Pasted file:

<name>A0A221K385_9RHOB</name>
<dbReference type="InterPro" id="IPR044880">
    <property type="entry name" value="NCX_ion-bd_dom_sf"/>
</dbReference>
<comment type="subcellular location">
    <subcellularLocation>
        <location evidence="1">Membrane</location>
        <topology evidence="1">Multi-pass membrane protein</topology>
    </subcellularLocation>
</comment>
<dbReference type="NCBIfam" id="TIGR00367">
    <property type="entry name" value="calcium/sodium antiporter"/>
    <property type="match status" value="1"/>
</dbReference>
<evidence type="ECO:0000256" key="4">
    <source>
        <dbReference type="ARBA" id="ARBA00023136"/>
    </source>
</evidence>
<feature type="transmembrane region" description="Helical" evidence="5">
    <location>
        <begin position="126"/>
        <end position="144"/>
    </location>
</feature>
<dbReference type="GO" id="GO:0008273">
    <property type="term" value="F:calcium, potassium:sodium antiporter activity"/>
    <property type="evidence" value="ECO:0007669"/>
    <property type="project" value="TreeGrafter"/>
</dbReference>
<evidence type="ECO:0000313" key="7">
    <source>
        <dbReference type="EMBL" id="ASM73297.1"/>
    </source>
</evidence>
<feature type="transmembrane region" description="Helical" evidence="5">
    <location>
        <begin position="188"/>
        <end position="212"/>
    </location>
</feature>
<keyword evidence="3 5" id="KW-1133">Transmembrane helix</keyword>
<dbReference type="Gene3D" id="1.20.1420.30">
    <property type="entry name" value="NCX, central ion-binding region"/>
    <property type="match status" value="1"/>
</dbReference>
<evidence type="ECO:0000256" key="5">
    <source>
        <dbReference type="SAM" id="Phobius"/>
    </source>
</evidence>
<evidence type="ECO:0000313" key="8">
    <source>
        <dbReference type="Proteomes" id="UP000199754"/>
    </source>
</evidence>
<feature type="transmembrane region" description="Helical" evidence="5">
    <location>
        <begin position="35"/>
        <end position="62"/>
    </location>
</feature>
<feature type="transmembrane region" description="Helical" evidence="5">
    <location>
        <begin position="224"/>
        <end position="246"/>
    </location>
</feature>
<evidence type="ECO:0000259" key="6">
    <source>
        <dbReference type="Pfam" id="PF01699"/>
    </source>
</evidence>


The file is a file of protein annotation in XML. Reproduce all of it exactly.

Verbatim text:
<name>A0A221K385_9RHOB</name>
<dbReference type="InterPro" id="IPR044880">
    <property type="entry name" value="NCX_ion-bd_dom_sf"/>
</dbReference>
<comment type="subcellular location">
    <subcellularLocation>
        <location evidence="1">Membrane</location>
        <topology evidence="1">Multi-pass membrane protein</topology>
    </subcellularLocation>
</comment>
<dbReference type="NCBIfam" id="TIGR00367">
    <property type="entry name" value="calcium/sodium antiporter"/>
    <property type="match status" value="1"/>
</dbReference>
<evidence type="ECO:0000256" key="4">
    <source>
        <dbReference type="ARBA" id="ARBA00023136"/>
    </source>
</evidence>
<feature type="transmembrane region" description="Helical" evidence="5">
    <location>
        <begin position="126"/>
        <end position="144"/>
    </location>
</feature>
<dbReference type="GO" id="GO:0008273">
    <property type="term" value="F:calcium, potassium:sodium antiporter activity"/>
    <property type="evidence" value="ECO:0007669"/>
    <property type="project" value="TreeGrafter"/>
</dbReference>
<evidence type="ECO:0000313" key="7">
    <source>
        <dbReference type="EMBL" id="ASM73297.1"/>
    </source>
</evidence>
<feature type="transmembrane region" description="Helical" evidence="5">
    <location>
        <begin position="188"/>
        <end position="212"/>
    </location>
</feature>
<keyword evidence="3 5" id="KW-1133">Transmembrane helix</keyword>
<dbReference type="Gene3D" id="1.20.1420.30">
    <property type="entry name" value="NCX, central ion-binding region"/>
    <property type="match status" value="1"/>
</dbReference>
<evidence type="ECO:0000256" key="5">
    <source>
        <dbReference type="SAM" id="Phobius"/>
    </source>
</evidence>
<evidence type="ECO:0000313" key="8">
    <source>
        <dbReference type="Proteomes" id="UP000199754"/>
    </source>
</evidence>
<feature type="transmembrane region" description="Helical" evidence="5">
    <location>
        <begin position="35"/>
        <end position="62"/>
    </location>
</feature>
<feature type="transmembrane region" description="Helical" evidence="5">
    <location>
        <begin position="224"/>
        <end position="246"/>
    </location>
</feature>
<evidence type="ECO:0000259" key="6">
    <source>
        <dbReference type="Pfam" id="PF01699"/>
    </source>
</evidence>